Dec 4, 2012
Saturnus – "Saturn in Ascension" ...
The album is produced by Flemming Rasmussen (Metallica, Morbid Angel, Blind Guardian) and so as you can imagine, this sounds pretty damn good but it still comes down to the songs. Now in the past I have been a little critical of the band writing songs that tend to go off the rails from being too long or too overly emotional for their own good. 'Saturn In Ascension' still suffers from these some inconsistencies but compared to earlier albums it seems more solid than usual. The band have always played and wrote in the vein of Swallow the Sun, Draconian, My Dying Bride and Paradise Lost and nothing has changed, even after a 6 year break between albums, it seems like time has stood still for Saturnus. Normally with most albums, I do a track-by-track review starting with the opening track. With this album I am going to review the albums second half first because that is where the albums only flaws seem to exist. Track 5, 'Mourning Sun' is twice as long as it should be with some of the albums weakest riffing. Like 'Mourning Sun,' 'Call of the Raven Moon' starts promising and interesting but falls into a heap from just dragging on too long without the ideas or dynamics to warrant its lengthy playing time.
'Forest of Insomnia' reveals the albums first real groove in almost 20 minutes and it is very welcome at this point in the albums playing time. There is good riffing and the somber leads are mesmerizing and do a good job at putting the listener in a trance-like state. Using strings and keys, the album closing 'Between' is also too long for the ideas it has but with so much going on with the song, it remains interesting right up its dying seconds. So the second-half is good but inconsistent, the first half of the album however is almost perfect. The album opening 'Litany of Rain' might just be the most memorable piece of music the band has ever written. Starting with female choirs and ambience that slowly build into huge, dramatically crushing doom riffs, this track is a gem. This track that pushes the 11 minute barrier has something none of the tracks in the albums second half and that is no lack of ideas. You never get the sense they are simply adding passages to the song as a means of just filling out the song. The song movements are perfectly executed but more importantly, they never drag on.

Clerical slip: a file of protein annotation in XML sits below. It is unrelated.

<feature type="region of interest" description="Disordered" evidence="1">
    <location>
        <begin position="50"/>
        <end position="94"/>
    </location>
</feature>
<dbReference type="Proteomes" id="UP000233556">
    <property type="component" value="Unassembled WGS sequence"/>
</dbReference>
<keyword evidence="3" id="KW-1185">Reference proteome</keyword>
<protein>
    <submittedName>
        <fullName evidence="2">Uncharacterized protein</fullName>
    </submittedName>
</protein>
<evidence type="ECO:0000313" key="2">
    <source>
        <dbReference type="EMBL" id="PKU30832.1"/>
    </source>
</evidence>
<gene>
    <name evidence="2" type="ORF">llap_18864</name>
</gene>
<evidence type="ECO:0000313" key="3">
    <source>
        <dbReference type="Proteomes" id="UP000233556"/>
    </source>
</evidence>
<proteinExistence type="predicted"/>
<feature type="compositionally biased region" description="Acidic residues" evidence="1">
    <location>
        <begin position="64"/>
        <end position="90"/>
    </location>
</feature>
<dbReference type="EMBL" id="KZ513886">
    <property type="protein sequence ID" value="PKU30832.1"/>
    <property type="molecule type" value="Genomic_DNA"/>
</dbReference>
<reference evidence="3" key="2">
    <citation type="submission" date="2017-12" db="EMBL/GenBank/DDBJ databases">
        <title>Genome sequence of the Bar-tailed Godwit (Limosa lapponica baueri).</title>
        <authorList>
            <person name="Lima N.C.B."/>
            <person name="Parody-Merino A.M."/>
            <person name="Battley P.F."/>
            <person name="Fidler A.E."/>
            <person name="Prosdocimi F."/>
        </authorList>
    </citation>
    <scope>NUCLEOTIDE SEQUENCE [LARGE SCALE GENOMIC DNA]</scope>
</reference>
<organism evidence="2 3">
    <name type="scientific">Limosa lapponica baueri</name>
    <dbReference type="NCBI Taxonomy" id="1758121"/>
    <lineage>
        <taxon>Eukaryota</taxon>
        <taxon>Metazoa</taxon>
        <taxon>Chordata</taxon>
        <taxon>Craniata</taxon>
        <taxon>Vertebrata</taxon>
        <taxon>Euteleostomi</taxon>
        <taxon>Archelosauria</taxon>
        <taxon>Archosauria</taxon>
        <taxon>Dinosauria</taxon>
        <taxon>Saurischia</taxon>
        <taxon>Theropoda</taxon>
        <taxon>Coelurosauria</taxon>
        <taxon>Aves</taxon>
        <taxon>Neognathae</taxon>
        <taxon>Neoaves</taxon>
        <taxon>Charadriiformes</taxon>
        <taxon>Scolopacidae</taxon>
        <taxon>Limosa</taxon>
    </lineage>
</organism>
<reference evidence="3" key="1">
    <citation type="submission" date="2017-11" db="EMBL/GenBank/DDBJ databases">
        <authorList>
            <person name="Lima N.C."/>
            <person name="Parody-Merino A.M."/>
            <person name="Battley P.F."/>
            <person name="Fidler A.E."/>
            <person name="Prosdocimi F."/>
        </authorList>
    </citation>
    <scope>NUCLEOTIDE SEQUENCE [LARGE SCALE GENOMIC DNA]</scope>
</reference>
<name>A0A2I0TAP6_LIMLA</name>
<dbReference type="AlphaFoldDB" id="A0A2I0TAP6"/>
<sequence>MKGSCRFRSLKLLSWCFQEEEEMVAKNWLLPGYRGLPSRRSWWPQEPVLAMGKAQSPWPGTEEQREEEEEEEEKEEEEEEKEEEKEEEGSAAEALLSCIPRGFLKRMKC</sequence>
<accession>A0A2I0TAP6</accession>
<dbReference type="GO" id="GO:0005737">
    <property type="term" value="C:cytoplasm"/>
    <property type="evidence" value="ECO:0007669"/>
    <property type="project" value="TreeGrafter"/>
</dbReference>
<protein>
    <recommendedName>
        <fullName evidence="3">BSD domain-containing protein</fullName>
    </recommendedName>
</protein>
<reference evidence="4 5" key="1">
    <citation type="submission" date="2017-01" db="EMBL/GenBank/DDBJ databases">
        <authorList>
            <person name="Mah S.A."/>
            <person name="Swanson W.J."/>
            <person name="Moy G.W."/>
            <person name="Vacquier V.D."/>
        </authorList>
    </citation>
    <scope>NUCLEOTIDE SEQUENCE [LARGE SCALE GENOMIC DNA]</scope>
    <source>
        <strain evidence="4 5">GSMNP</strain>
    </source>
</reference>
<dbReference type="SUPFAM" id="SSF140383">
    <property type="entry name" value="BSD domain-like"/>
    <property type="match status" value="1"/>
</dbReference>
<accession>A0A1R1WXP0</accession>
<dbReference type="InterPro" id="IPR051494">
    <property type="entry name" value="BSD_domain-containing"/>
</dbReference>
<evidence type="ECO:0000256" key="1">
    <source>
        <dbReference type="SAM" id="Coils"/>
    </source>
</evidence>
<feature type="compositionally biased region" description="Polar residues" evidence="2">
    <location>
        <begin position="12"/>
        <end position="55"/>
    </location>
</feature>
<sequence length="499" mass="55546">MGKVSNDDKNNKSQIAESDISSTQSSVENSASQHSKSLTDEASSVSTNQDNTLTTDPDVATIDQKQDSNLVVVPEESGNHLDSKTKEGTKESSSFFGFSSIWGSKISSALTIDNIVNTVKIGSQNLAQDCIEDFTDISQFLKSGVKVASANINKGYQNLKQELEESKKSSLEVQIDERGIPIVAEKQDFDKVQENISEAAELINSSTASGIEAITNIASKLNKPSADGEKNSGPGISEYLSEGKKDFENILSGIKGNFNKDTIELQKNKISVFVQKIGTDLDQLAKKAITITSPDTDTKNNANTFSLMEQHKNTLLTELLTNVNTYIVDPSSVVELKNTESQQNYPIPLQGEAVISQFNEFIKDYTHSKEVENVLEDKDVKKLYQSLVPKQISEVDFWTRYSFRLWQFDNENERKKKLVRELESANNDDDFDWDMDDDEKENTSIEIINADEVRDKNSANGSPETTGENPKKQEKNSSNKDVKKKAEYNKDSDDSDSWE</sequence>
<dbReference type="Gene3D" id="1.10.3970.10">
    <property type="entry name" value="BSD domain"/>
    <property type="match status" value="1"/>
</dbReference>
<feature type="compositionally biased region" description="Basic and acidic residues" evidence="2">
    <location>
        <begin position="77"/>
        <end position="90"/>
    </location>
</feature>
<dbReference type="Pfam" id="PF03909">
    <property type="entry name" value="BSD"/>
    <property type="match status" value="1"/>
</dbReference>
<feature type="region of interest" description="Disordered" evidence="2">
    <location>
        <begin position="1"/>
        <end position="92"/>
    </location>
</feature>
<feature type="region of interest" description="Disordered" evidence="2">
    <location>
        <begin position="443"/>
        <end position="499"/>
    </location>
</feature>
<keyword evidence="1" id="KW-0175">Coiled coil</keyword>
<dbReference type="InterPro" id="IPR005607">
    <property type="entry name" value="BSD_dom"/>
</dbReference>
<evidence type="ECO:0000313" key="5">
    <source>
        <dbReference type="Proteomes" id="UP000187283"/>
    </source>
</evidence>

The songs are of course grim, foreboding and extremely morose at times and the vocals of Thomas Akim Gronbaek Jensen with his deep growl are a surprisingly good addition to the gloomy atmosphere. It is interesting that some in the underground media in the past have suggested that Saturnus are a band best suited for depressed teenagers and are a emo-doom band for the want of a better description. I have never understood why this has even been thought about, let alone published but the people who wrote such comments should find some comfort that this album seems like a more mature effort overall. There is not just more depth in the musical side of the things but lyrically too, this album seems to have a lot more depth to it. A good example of this is tracks two and three, 'Wind Torn' and 'A Lonely Passage.' The latter piece featuring a clean spoken word vocals instead of the usual death growl and at under 6 minutes it comes off as the albums most concise piece of songwriting excellence. The albums odd track out is 'A Father's Providence' which is aggressive compared with what else is on the album but what is really strange is it sounds like something you would expect from a goth band of the 1980's. The mix of the dark and the upbeat is interesting and it is surprisingly an album highlight.
There are two main elements in doom metal that make or break an album and that is riffs and atmosphere. Well the atmosphere on this album is hypnotic from start to finish and the riffs on the albums first half at least are some of the finest the band have ever come up with. The albums second half is where things fall apart ever so slightly and seeing as the albums total running time is a whopping 71 minutes (or 77 minutes if you buy the digipak version), the album could have benefited from some trimming of the fat. At its best, 'Saturn in Ascension' is as good as any death-doom album ever released but it is let down by having too much padding and below-average riffing in the last 30 minutes or so of the album. I am not a huge fan of the band even though this is a good album but even I know this will be considered the bands finest work by a lot of their fans. If you never liked the band before, this is the perfect oppuninity to give Saturnus another chance. The band is slow at releasing albums but sometimes the wait is justified, this is one of those times....8/10.
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